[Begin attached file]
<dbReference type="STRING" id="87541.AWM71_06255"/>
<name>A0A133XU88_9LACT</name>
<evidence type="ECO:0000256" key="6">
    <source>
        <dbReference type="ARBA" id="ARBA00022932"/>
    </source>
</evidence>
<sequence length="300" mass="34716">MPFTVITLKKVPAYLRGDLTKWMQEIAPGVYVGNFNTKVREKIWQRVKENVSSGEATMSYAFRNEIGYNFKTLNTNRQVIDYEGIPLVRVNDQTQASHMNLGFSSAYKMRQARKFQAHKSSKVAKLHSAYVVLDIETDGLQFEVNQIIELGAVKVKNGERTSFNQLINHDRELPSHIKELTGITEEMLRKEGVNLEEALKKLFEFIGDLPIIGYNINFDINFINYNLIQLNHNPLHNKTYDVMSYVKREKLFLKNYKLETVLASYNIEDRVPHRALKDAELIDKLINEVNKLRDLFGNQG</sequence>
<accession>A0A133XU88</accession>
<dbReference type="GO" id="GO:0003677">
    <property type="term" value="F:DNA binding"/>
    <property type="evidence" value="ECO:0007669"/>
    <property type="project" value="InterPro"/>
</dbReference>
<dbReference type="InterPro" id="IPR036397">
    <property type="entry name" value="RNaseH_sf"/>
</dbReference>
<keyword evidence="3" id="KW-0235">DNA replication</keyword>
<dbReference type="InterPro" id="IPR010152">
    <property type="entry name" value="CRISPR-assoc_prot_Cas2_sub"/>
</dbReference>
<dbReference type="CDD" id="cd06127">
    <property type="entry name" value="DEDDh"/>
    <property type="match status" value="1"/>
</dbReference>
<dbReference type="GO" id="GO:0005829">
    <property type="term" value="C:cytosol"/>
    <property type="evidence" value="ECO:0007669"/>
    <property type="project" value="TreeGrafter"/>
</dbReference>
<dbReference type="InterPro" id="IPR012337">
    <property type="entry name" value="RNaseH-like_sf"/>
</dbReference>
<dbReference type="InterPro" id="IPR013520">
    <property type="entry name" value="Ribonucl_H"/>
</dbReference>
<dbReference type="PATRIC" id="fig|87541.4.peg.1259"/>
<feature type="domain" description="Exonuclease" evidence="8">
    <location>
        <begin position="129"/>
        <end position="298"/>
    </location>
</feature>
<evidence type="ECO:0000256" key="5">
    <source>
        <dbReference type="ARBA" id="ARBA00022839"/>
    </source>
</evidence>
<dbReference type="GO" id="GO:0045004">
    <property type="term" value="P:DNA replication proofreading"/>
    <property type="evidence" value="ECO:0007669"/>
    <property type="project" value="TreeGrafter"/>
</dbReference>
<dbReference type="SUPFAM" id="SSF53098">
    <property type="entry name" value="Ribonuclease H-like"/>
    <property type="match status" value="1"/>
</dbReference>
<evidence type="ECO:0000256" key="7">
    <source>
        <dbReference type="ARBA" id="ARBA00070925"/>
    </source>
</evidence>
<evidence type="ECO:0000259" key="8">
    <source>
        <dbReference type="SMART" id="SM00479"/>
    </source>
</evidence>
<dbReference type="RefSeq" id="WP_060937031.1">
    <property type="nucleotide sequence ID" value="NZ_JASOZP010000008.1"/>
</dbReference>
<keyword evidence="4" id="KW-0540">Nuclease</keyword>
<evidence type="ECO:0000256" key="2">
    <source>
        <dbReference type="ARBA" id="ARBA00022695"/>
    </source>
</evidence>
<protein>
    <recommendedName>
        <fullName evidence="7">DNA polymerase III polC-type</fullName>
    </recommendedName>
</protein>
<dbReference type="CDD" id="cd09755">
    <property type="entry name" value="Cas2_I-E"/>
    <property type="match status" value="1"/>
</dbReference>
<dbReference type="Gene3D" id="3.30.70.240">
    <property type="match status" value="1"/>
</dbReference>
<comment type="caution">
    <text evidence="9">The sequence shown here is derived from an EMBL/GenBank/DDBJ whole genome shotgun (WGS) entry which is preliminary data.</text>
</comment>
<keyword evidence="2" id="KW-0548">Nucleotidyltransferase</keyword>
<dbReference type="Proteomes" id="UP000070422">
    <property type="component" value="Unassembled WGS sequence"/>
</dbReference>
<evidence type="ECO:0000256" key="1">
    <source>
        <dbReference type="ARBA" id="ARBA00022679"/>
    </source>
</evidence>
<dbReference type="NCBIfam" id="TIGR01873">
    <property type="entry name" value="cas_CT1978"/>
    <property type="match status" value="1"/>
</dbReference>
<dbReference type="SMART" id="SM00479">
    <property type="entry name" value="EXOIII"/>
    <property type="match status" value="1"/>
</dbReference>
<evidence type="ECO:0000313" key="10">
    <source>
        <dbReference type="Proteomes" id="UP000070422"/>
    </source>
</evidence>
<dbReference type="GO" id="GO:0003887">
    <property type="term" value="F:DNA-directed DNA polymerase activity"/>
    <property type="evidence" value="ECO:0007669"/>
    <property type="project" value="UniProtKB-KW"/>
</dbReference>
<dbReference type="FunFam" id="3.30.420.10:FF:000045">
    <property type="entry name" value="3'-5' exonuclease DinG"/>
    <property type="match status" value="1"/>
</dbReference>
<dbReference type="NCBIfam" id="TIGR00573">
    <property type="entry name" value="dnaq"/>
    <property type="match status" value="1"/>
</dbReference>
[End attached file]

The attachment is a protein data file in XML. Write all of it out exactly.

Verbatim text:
<dbReference type="STRING" id="87541.AWM71_06255"/>
<name>A0A133XU88_9LACT</name>
<evidence type="ECO:0000256" key="6">
    <source>
        <dbReference type="ARBA" id="ARBA00022932"/>
    </source>
</evidence>
<sequence length="300" mass="34716">MPFTVITLKKVPAYLRGDLTKWMQEIAPGVYVGNFNTKVREKIWQRVKENVSSGEATMSYAFRNEIGYNFKTLNTNRQVIDYEGIPLVRVNDQTQASHMNLGFSSAYKMRQARKFQAHKSSKVAKLHSAYVVLDIETDGLQFEVNQIIELGAVKVKNGERTSFNQLINHDRELPSHIKELTGITEEMLRKEGVNLEEALKKLFEFIGDLPIIGYNINFDINFINYNLIQLNHNPLHNKTYDVMSYVKREKLFLKNYKLETVLASYNIEDRVPHRALKDAELIDKLINEVNKLRDLFGNQG</sequence>
<accession>A0A133XU88</accession>
<dbReference type="GO" id="GO:0003677">
    <property type="term" value="F:DNA binding"/>
    <property type="evidence" value="ECO:0007669"/>
    <property type="project" value="InterPro"/>
</dbReference>
<dbReference type="InterPro" id="IPR036397">
    <property type="entry name" value="RNaseH_sf"/>
</dbReference>
<keyword evidence="3" id="KW-0235">DNA replication</keyword>
<dbReference type="InterPro" id="IPR010152">
    <property type="entry name" value="CRISPR-assoc_prot_Cas2_sub"/>
</dbReference>
<dbReference type="CDD" id="cd06127">
    <property type="entry name" value="DEDDh"/>
    <property type="match status" value="1"/>
</dbReference>
<dbReference type="GO" id="GO:0005829">
    <property type="term" value="C:cytosol"/>
    <property type="evidence" value="ECO:0007669"/>
    <property type="project" value="TreeGrafter"/>
</dbReference>
<dbReference type="InterPro" id="IPR012337">
    <property type="entry name" value="RNaseH-like_sf"/>
</dbReference>
<dbReference type="InterPro" id="IPR013520">
    <property type="entry name" value="Ribonucl_H"/>
</dbReference>
<dbReference type="PATRIC" id="fig|87541.4.peg.1259"/>
<feature type="domain" description="Exonuclease" evidence="8">
    <location>
        <begin position="129"/>
        <end position="298"/>
    </location>
</feature>
<evidence type="ECO:0000256" key="5">
    <source>
        <dbReference type="ARBA" id="ARBA00022839"/>
    </source>
</evidence>
<dbReference type="GO" id="GO:0045004">
    <property type="term" value="P:DNA replication proofreading"/>
    <property type="evidence" value="ECO:0007669"/>
    <property type="project" value="TreeGrafter"/>
</dbReference>
<dbReference type="SUPFAM" id="SSF53098">
    <property type="entry name" value="Ribonuclease H-like"/>
    <property type="match status" value="1"/>
</dbReference>
<evidence type="ECO:0000256" key="7">
    <source>
        <dbReference type="ARBA" id="ARBA00070925"/>
    </source>
</evidence>
<evidence type="ECO:0000259" key="8">
    <source>
        <dbReference type="SMART" id="SM00479"/>
    </source>
</evidence>
<dbReference type="RefSeq" id="WP_060937031.1">
    <property type="nucleotide sequence ID" value="NZ_JASOZP010000008.1"/>
</dbReference>
<keyword evidence="4" id="KW-0540">Nuclease</keyword>
<evidence type="ECO:0000256" key="2">
    <source>
        <dbReference type="ARBA" id="ARBA00022695"/>
    </source>
</evidence>
<protein>
    <recommendedName>
        <fullName evidence="7">DNA polymerase III polC-type</fullName>
    </recommendedName>
</protein>
<dbReference type="CDD" id="cd09755">
    <property type="entry name" value="Cas2_I-E"/>
    <property type="match status" value="1"/>
</dbReference>
<dbReference type="Gene3D" id="3.30.70.240">
    <property type="match status" value="1"/>
</dbReference>
<comment type="caution">
    <text evidence="9">The sequence shown here is derived from an EMBL/GenBank/DDBJ whole genome shotgun (WGS) entry which is preliminary data.</text>
</comment>
<keyword evidence="2" id="KW-0548">Nucleotidyltransferase</keyword>
<dbReference type="Proteomes" id="UP000070422">
    <property type="component" value="Unassembled WGS sequence"/>
</dbReference>
<evidence type="ECO:0000256" key="1">
    <source>
        <dbReference type="ARBA" id="ARBA00022679"/>
    </source>
</evidence>
<dbReference type="NCBIfam" id="TIGR01873">
    <property type="entry name" value="cas_CT1978"/>
    <property type="match status" value="1"/>
</dbReference>
<dbReference type="SMART" id="SM00479">
    <property type="entry name" value="EXOIII"/>
    <property type="match status" value="1"/>
</dbReference>
<evidence type="ECO:0000313" key="10">
    <source>
        <dbReference type="Proteomes" id="UP000070422"/>
    </source>
</evidence>
<dbReference type="GO" id="GO:0003887">
    <property type="term" value="F:DNA-directed DNA polymerase activity"/>
    <property type="evidence" value="ECO:0007669"/>
    <property type="project" value="UniProtKB-KW"/>
</dbReference>
<dbReference type="FunFam" id="3.30.420.10:FF:000045">
    <property type="entry name" value="3'-5' exonuclease DinG"/>
    <property type="match status" value="1"/>
</dbReference>
<dbReference type="NCBIfam" id="TIGR00573">
    <property type="entry name" value="dnaq"/>
    <property type="match status" value="1"/>
</dbReference>